While Egypt approaches the upcoming presidential elections with an almost uncompetitive political sphere, the spectrum of violence in Egypt has become more diverse over the last few years. It has developed to the extent that we could speak of a “market of violence” among different groups who seek to maximize their respective market shares.
We could say that the history of the Muslim Brotherhood, born in Egypt in 1928 and wiped out by ‘Abd al-Fattah al-Sisi’s coup d’etat in 2013, has been a history of failed opportunities. For although the Muslim Brotherhood has been a grass-roots movement, deeply entrenched in civil society, it failed for decades to seize political power, and when finally, for two years (2011-2013) it succeeded in achieving its goal, its performance was poor.
Abdel Fattah al-Sisi’s online communication strategy has mostly centred on two themes: economic development and a call for unity to all Egyptians, regardless of their faiths and political orientations, in the name of the greater good of the country. Drawing from 174 tweets from the official Twitter account of the Egyptian president over the last six months, four recurrent ideas emerge in the al-Sisi narrative:
Egypt has many challenges in its domestic economy, either inherited from Hosni Mubarak’s era or arising during the years of political turmoil and instability that followed the 2011 uprisings. During his first term as president, ex-field marshal Abdel Fattah al-Sisi’s military regime tried to resolve the country’s chronic problems in its own way.
The outcome of Egyptian presidential elections scheduled for March 26 is a foregone conclusion - incumbent President Abdel Fattah al-Sisi will win and serve his second term unchallenged. The only question is whether he will then abrogate the constitutional clause that imposes a two-term limit and become - like all his predecessors - de facto president for life.
Six years after the first free elections in Egypt’s post-Arab uprisings era, the Persian Gulf media’s attention to the country’s presidential election has considerably changed. Although the Gulf countries’ political support for Egypt remains unchanged – also expressed by Crown Prince Mohammed bin Salman’s two-day visit to Cairo earlier this month in which he reaffirmed the highest level of bilateral cooperation – this election appears to be less important for Cairo’s Arab allies.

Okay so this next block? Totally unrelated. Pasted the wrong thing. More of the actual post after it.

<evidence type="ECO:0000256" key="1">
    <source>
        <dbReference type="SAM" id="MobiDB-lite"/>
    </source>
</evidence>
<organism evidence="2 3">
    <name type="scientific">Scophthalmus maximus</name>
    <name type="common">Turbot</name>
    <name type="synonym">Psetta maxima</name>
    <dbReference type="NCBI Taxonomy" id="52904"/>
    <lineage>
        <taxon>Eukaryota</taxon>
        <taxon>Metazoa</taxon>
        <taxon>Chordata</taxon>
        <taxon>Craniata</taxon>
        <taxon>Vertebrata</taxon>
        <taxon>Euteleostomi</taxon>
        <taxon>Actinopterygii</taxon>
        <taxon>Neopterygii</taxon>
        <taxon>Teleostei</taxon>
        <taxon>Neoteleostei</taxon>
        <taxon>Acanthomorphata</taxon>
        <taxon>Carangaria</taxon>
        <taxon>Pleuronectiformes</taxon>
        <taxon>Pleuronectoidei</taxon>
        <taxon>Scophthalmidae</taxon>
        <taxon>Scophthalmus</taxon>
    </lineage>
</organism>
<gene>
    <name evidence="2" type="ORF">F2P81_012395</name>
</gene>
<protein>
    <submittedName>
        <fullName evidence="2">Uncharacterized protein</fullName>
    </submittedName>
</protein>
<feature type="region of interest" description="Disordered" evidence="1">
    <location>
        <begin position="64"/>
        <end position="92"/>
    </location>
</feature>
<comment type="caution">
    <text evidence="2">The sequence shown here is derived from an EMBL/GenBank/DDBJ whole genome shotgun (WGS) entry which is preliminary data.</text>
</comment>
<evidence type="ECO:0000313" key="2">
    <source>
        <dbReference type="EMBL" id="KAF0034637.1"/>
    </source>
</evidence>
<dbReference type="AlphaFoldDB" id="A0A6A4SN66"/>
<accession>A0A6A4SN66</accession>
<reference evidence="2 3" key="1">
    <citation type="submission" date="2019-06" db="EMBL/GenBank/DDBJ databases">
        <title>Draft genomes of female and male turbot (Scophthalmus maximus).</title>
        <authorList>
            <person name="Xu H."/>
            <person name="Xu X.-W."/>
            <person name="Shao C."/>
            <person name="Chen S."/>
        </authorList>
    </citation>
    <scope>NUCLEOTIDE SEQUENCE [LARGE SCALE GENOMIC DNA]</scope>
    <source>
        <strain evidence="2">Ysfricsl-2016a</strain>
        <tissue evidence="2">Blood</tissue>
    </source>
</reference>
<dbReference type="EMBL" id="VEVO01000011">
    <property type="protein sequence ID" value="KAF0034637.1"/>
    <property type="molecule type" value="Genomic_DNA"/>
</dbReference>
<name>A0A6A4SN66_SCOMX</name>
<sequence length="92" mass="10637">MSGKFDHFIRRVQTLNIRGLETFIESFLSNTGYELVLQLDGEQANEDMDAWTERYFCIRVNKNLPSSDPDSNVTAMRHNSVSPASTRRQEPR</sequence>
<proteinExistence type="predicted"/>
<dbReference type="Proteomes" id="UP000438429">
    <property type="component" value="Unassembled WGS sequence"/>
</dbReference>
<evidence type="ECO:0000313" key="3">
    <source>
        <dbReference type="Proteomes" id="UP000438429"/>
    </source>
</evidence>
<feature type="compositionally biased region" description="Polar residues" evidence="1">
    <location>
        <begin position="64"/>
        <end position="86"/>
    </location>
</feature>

In the Arab Gulf states, the military has turned the page: a new, national-oriented pattern of civil-military relations is in the making, triggered by foreign projection and, in some cases, mandatory military service.
On 30 June 2017 the Tunisian army celebrated its 61st anniversary. On that occasion the Armed Forces presented their new military uniform. According to the spokesperson for the Tunisian Ministry of Defence, Belhassen Oueslati, the renewed attire is part of new equipment received from international partners, remarking the efforts to modernise the military and adapt it to the new challenges the country faces.
As Lebanon seems inexorably dragged into the regional cold war between Saudi Arabia and Iran – the bizarre saga of Prime Minister Saad Hariri’s resignation being the latest illustration – it is worth looking at the current state of the Lebanese Armed Forces (LAF) and questioning its ability to prevent any type of conflict escalation. Discussions on the LAF generally oppose two competing views.
“Egypt’s old guard is back?” It’s a constant question in Egypt: it reminds us about the political, institutional and economic role that the Egyptian armed forces (EAF) – the “glorious army” – play in the history of the country.According to Zeinab Abul-Magd, “the Egyptian military managed to weather many fundamental transformations in the country, including socialism, neo-liberalism, and recently mass uprisings, and successfully adapted to change in order to amass power and expand its profitable b